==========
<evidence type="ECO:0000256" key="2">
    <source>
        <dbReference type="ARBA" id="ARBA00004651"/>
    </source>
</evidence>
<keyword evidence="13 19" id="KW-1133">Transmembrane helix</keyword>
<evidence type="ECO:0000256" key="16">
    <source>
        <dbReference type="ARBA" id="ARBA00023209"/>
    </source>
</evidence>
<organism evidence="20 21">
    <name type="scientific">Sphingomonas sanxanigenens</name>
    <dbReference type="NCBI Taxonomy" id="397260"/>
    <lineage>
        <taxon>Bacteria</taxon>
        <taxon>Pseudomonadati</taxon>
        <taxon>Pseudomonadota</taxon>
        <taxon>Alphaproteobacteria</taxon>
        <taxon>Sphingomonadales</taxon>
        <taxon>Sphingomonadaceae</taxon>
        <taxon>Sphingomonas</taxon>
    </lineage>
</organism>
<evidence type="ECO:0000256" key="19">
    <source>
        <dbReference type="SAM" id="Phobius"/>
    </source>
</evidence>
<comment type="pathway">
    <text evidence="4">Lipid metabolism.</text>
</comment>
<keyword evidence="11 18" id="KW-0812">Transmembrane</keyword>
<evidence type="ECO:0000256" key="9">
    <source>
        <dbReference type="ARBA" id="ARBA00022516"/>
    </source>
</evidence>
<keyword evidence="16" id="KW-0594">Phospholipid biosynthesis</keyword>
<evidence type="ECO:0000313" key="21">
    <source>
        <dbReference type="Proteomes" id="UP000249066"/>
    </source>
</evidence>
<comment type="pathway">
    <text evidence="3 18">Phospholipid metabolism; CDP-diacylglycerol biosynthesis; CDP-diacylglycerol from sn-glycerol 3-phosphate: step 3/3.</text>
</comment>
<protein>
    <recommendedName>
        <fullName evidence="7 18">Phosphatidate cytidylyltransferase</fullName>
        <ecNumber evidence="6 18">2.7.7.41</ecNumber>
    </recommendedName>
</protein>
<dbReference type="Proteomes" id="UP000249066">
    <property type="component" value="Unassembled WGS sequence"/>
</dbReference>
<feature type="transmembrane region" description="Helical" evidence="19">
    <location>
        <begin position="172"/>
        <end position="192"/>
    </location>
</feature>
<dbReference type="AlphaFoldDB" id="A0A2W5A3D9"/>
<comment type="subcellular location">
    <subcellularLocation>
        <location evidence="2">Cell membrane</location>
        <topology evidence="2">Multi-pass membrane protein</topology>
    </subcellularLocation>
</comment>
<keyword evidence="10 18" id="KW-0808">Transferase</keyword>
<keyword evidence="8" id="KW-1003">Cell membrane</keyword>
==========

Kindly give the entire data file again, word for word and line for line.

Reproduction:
<evidence type="ECO:0000256" key="2">
    <source>
        <dbReference type="ARBA" id="ARBA00004651"/>
    </source>
</evidence>
<keyword evidence="13 19" id="KW-1133">Transmembrane helix</keyword>
<evidence type="ECO:0000256" key="16">
    <source>
        <dbReference type="ARBA" id="ARBA00023209"/>
    </source>
</evidence>
<organism evidence="20 21">
    <name type="scientific">Sphingomonas sanxanigenens</name>
    <dbReference type="NCBI Taxonomy" id="397260"/>
    <lineage>
        <taxon>Bacteria</taxon>
        <taxon>Pseudomonadati</taxon>
        <taxon>Pseudomonadota</taxon>
        <taxon>Alphaproteobacteria</taxon>
        <taxon>Sphingomonadales</taxon>
        <taxon>Sphingomonadaceae</taxon>
        <taxon>Sphingomonas</taxon>
    </lineage>
</organism>
<evidence type="ECO:0000256" key="19">
    <source>
        <dbReference type="SAM" id="Phobius"/>
    </source>
</evidence>
<comment type="pathway">
    <text evidence="4">Lipid metabolism.</text>
</comment>
<keyword evidence="11 18" id="KW-0812">Transmembrane</keyword>
<evidence type="ECO:0000256" key="9">
    <source>
        <dbReference type="ARBA" id="ARBA00022516"/>
    </source>
</evidence>
<keyword evidence="16" id="KW-0594">Phospholipid biosynthesis</keyword>
<evidence type="ECO:0000313" key="21">
    <source>
        <dbReference type="Proteomes" id="UP000249066"/>
    </source>
</evidence>
<comment type="pathway">
    <text evidence="3 18">Phospholipid metabolism; CDP-diacylglycerol biosynthesis; CDP-diacylglycerol from sn-glycerol 3-phosphate: step 3/3.</text>
</comment>
<protein>
    <recommendedName>
        <fullName evidence="7 18">Phosphatidate cytidylyltransferase</fullName>
        <ecNumber evidence="6 18">2.7.7.41</ecNumber>
    </recommendedName>
</protein>
<dbReference type="Proteomes" id="UP000249066">
    <property type="component" value="Unassembled WGS sequence"/>
</dbReference>
<feature type="transmembrane region" description="Helical" evidence="19">
    <location>
        <begin position="172"/>
        <end position="192"/>
    </location>
</feature>
<dbReference type="AlphaFoldDB" id="A0A2W5A3D9"/>
<comment type="subcellular location">
    <subcellularLocation>
        <location evidence="2">Cell membrane</location>
        <topology evidence="2">Multi-pass membrane protein</topology>
    </subcellularLocation>
</comment>
<keyword evidence="10 18" id="KW-0808">Transferase</keyword>
<keyword evidence="8" id="KW-1003">Cell membrane</keyword>